(3/17) Arts & Culture Events

. March 1, 2017.
The Social Justice Arts Festival.
The Social Justice Arts Festival.

Filming through the margins

Breaking political and artistic boundaries in film is the purpose of The New Negress Film Society (NNFS), providing new light to marginalized groups through the works of marginalized filmmakers, the organization premieres Penny Stamps: New Negress Film Society, a lecture which coincides with the Ann Arbor Film Festival. The New Negress Film Society formed in response to its first film screening in Brooklyn, which featured short films from a group of emerging black female artists. —JB

Thursday, March 23. 5pm. Michigan Theater, 603 E Liberty St. 734-668-8397. michtheater.org. Free

Make Art, Not War

The University of Michigan School of Social Work is bringing back its Social Justice Arts Festival. The event explores how art can be used as a tool to explore and promote social justice and change. This year’s theme is “In Our Space: Using Art to Name Our Reality.” The festival will feature many different mediums and genres including: photography, painting, sculpture, performance art, poetry, workshops, interactive mediums and digital display. —JB

Saturday, March 18. 12pm. William Monroe Trotter Multicultural Center, 1443 Washtenaw Ave. ssw.umich.edu. sswartfest@gmail.com Free

Monologues from a closet

Clothing can say, and indicate, much more about a person than mere fashion. “Love, Loss & What I Wore,” an exhibition based on the book by Ilene Beckerman, explores the world of contemporary women as the characters reflect on memories, frustrations and aspiration associated with their clothes. Step into the worlds of these witty women with an in-depth look at their expressive wardrobes. Runs through March 4. —JB

Wednesday, March 1. 2pm. $18. Riverside Arts Gallery, 76 N Huron St, Ypsilanti. 734-483-7345. riversidearts.org

Writers: The Next Generation

Get a chance to hear from emerging writers with readings from Kristen Roupenian & Robert Heald. The Mark Webster Reading Series showcases work by second-year MFA students in the Helen Zell Writers’ Program. The Series typically features one poet and one fiction writer in a relaxed setting open to the public. Kristen Roupenian, now working on a novel, is the 2015 Grand Prize winner of the Writer’s Digest Popular Fiction Awards. Robert Heald is pursuing an MFA in poetry at U of M. Also on Mar 24 with Rebecca Marie Fortes and Young Eun Yook. —JB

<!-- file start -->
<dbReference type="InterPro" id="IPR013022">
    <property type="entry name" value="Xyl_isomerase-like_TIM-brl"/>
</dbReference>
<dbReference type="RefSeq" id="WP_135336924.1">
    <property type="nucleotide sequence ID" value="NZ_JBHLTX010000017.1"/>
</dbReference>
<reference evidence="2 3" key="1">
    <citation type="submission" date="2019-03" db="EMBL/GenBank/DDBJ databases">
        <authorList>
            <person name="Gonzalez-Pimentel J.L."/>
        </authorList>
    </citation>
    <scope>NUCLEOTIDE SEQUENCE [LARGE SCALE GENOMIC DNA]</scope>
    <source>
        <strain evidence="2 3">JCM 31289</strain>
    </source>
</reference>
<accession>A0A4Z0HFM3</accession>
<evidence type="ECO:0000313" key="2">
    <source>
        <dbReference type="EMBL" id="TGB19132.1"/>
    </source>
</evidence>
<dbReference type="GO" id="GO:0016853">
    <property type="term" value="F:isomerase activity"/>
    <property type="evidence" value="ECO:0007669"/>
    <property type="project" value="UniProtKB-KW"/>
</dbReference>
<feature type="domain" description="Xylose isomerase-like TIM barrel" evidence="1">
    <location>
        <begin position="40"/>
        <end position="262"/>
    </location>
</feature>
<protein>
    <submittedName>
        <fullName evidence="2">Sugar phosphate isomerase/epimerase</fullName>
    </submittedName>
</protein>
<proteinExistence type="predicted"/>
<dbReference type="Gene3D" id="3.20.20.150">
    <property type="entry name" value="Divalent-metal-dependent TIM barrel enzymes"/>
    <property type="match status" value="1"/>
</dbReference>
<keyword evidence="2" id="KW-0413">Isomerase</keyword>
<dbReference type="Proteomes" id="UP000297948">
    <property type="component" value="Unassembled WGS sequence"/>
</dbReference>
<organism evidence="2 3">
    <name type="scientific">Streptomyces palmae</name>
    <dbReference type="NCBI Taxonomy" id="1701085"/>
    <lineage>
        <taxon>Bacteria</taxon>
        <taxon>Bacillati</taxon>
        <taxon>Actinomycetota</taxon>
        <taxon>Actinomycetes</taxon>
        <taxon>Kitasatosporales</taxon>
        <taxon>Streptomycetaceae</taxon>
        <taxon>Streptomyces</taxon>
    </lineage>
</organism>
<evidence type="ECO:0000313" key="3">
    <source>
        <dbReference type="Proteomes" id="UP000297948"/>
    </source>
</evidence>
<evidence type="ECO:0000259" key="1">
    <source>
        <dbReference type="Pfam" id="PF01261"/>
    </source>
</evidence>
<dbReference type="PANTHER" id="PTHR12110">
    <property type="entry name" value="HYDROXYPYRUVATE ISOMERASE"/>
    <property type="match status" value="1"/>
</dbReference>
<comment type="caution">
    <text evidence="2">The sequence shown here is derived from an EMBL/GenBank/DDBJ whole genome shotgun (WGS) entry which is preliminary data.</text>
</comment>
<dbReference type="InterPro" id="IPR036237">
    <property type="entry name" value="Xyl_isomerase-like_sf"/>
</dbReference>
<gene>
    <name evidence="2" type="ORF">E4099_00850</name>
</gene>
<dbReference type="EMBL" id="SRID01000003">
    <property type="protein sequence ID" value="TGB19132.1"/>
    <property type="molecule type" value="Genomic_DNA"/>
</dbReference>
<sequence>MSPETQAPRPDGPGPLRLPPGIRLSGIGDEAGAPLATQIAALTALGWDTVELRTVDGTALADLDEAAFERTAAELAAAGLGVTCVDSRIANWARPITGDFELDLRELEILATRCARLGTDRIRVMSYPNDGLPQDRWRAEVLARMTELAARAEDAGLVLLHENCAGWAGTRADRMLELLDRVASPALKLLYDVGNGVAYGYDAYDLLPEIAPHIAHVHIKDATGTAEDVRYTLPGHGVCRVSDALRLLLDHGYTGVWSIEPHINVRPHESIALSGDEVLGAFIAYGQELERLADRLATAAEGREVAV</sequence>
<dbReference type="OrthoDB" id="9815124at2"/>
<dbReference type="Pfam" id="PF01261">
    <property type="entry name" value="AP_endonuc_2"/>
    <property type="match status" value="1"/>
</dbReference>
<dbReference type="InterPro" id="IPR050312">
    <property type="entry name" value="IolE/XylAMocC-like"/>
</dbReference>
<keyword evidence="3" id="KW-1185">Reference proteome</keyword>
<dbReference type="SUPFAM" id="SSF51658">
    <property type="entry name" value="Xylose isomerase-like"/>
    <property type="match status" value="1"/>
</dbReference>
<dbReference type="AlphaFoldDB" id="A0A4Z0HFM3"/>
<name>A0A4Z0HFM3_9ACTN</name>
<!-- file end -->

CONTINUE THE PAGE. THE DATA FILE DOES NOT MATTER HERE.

Friday, March 3. 7pm. Helmut Stern Auditorium, UMMA, 525 S State Street. 734-764-0395. events.umich.edu. Free

Trending

Tanager’s New Album ‘HZ Donut’: Premiering New Single “Tiny Galaxies”

The beautiful thing about the kinds of songs that Tanager make are how layered they are… These are guitars that envelop you, drums that pull you, melodic phrases that levitate you (and no, I’m not on drugs as I write this)… Those ethereal traits have always distinguished a Tanager song, a hybrid of coarse distortion

Have We Met?—The Dialogue Between Past and Present

It is heartrending to see that message, reverberated through the past and into the present. Cynics may be tempted to ask, “Have we really made any progress?”. Yet, above the calls of protest and activism, the gallery is also filled with silence, waiting for the viewer’s response to the question, “Will you change it?”

Moore Takes Aim at Both Parties in Fahrenheit 11/9

Flint’s story is essential to the film because it illustrates the power of greed and why corporate money has no place in government. Macroeconomics 101 tells us that corporations are beholden to one thing—their stockholders. Humans do not enter into this equation. How can you have a democracy for the people when corporate money runs the government? You can’t.

The Kelloggs—The Battling Brothers of Battle Creek

Following Dr. John Harvey Kellogg, a prodigious doctor whose ecstasy over medicine overshadowed his regard for those closest to him, and his striving younger brother W.K., who toiled unappreciated under his brother before setting off on his own to great fame and success.